The use of evening primrose oil is still experimental, but the research is very promising. It is not necessarily curative by any means, especially in diseases such as atherosclerosis, arthritis, and multiple sclerosis, but it may be helpful in reducing symptoms and/or in preventing further complications. I have recently become more enthusiastic about the use of gamma-linolenic acid because of the results my patients have been experiencing. Many people with arthritis pain, premenstrual syndrome and breast symptoms, skin disorders, and some allergies have had a good response, especially when GLA is used in combination with vitamin E and beta-carotene.
Side effects from the use of evening primrose oil are almost nonexistent. Some nausea may be experienced initially because of the oils, but this can be avoided if it is taken with food. Mild skin rashes or acne can occur occasionally; otherwise, no problems have been noticed.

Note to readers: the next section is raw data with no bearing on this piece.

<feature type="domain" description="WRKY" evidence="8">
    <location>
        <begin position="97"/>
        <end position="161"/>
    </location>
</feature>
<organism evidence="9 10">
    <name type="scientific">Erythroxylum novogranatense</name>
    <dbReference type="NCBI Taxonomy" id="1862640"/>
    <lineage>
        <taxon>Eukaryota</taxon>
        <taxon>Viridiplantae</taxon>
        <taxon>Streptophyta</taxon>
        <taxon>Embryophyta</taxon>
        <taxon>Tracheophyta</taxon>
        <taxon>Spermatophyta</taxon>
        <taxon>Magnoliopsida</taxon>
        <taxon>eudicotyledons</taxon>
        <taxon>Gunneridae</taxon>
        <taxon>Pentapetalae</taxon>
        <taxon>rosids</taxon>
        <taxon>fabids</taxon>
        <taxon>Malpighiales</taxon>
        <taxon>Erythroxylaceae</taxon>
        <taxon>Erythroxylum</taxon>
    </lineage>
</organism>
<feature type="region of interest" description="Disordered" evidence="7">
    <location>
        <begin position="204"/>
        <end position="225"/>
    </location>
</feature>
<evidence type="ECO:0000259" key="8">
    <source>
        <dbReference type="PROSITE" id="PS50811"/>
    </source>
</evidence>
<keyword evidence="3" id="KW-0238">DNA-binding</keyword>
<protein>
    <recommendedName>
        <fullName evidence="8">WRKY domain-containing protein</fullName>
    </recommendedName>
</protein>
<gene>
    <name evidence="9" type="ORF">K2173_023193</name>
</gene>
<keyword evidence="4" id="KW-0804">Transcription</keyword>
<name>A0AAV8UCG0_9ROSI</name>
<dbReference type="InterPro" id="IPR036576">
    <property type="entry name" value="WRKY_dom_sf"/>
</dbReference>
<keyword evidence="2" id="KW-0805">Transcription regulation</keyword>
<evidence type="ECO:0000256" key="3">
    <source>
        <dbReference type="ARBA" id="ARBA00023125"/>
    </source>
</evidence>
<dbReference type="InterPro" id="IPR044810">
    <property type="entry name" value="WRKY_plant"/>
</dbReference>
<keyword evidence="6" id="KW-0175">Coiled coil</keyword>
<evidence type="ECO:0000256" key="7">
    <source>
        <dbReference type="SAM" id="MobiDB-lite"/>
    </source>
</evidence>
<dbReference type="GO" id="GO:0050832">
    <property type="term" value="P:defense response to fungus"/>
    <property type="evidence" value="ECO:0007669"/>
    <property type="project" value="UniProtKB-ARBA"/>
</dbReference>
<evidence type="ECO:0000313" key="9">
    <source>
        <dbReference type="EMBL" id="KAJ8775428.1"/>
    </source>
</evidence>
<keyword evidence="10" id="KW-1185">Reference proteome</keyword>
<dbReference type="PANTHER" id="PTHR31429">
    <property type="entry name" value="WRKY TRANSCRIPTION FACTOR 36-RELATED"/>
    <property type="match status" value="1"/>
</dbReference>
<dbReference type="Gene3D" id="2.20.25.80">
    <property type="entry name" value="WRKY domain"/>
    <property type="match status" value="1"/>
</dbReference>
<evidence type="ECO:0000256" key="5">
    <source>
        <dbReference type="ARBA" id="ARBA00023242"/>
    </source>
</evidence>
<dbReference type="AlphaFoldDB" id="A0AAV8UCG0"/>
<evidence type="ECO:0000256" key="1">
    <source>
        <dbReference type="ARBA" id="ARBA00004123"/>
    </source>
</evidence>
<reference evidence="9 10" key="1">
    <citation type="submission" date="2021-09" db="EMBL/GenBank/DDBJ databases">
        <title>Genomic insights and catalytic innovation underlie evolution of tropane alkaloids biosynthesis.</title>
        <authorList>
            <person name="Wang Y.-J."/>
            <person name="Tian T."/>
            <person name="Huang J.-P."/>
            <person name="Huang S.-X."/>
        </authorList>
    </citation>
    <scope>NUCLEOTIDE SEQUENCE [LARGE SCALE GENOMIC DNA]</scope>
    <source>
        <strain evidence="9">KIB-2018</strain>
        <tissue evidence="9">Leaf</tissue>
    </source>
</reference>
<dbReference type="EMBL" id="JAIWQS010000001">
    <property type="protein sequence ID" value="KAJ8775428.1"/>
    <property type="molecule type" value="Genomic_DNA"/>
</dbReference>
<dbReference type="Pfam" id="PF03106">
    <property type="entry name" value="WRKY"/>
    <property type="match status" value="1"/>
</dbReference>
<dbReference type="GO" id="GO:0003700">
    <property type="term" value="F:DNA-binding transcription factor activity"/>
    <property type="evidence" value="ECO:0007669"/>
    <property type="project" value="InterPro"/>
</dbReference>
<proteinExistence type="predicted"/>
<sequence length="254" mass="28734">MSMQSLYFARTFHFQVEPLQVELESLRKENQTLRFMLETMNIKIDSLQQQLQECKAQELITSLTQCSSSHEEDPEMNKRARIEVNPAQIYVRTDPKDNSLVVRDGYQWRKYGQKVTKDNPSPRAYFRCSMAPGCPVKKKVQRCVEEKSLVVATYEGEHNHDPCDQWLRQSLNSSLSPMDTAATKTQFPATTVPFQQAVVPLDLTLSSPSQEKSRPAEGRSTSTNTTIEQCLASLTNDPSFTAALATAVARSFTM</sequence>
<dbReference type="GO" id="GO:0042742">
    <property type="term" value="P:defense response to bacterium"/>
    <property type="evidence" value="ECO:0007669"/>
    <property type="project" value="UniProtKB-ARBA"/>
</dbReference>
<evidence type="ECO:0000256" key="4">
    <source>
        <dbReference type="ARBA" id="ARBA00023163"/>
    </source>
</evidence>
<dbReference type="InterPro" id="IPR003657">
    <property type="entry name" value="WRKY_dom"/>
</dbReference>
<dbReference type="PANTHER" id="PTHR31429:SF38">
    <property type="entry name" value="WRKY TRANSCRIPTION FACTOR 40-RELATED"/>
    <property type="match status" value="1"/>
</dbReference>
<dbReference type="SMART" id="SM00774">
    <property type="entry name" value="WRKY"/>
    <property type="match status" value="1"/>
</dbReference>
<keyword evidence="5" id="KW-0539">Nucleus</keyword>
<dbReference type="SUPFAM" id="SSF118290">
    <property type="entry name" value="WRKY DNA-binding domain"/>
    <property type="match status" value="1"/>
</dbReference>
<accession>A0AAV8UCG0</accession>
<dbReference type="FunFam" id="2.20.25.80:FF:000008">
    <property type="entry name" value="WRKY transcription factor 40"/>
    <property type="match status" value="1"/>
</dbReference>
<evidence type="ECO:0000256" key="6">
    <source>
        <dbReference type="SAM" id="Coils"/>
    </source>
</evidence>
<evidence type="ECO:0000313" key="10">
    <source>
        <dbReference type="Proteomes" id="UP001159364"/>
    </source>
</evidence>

The recommended amount of evening primrose oil is between 500–1,000 mg., taken two or three times daily, with possibly higher doses (4–6 grams daily) in problems such as arthritis, asthma, or eczema. Most good primrose oils contain about 35–40 mg. of GLA per 500 mg. capsule; thus, we are using a therapeutic amount of 150–250 mg. GLA daily. Usually, I suggest a good-quality vitamin E, particularly for the premenstrual and breast problems, and specifically the active d-alpha tocopheral in one or two dosages of 400 IUs each to act with the GLA.
We should follow this interesting nutrient closely in the upcoming years. Other recently available sources of gamma-linoleic acid include black currant seed and borage seed oils, which can be even more concentrated in GLA than primrose, producing similar effects with less capsules and expense. Though these sources have not been evaluated as extensively as EPO, they may be good substitutes.